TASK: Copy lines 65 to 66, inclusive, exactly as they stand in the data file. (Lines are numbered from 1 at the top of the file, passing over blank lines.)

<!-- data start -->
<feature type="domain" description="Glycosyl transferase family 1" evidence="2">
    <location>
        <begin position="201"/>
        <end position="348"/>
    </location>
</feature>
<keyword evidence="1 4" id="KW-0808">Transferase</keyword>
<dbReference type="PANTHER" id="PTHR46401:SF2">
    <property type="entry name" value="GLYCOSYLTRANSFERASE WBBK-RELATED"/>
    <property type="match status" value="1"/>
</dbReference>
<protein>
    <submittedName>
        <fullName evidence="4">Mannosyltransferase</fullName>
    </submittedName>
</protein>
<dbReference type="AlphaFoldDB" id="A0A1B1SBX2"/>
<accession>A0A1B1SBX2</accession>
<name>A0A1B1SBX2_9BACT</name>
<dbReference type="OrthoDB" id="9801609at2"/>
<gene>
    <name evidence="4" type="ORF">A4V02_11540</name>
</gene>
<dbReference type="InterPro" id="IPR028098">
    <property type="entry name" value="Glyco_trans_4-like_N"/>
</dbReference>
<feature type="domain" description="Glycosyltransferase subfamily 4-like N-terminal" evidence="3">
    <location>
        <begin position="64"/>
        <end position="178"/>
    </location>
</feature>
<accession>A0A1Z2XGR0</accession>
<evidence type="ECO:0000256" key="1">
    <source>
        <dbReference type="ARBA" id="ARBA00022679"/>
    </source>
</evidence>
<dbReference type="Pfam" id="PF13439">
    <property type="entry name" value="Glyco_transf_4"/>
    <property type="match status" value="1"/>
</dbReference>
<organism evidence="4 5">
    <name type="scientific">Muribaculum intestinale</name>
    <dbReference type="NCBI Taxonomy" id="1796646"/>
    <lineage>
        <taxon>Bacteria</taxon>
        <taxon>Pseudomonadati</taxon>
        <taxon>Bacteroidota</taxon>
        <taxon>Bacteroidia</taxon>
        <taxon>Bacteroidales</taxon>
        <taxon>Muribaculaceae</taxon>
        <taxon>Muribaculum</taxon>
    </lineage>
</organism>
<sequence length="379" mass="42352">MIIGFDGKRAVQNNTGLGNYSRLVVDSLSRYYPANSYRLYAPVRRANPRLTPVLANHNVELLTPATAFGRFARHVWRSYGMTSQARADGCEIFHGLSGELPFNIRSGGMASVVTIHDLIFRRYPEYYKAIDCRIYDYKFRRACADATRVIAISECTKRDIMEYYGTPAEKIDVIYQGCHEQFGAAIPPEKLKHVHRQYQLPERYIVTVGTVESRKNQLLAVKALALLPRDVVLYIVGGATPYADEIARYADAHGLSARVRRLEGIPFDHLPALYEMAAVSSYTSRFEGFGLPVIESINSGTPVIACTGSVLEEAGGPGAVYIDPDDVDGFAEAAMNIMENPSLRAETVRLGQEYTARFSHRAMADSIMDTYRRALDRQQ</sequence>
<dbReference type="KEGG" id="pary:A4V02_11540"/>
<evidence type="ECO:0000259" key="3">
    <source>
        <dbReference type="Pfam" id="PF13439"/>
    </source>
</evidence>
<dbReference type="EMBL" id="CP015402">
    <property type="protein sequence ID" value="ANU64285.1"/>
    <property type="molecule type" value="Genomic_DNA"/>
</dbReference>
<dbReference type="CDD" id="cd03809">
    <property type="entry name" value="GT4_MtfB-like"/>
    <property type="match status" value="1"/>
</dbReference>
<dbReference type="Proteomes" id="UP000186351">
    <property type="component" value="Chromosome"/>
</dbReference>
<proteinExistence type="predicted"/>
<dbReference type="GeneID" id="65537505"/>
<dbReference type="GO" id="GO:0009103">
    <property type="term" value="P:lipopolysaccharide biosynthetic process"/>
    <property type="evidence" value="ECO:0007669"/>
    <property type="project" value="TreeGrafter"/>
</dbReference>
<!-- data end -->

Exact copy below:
    <property type="molecule type" value="Genomic_DNA"/>
</dbReference>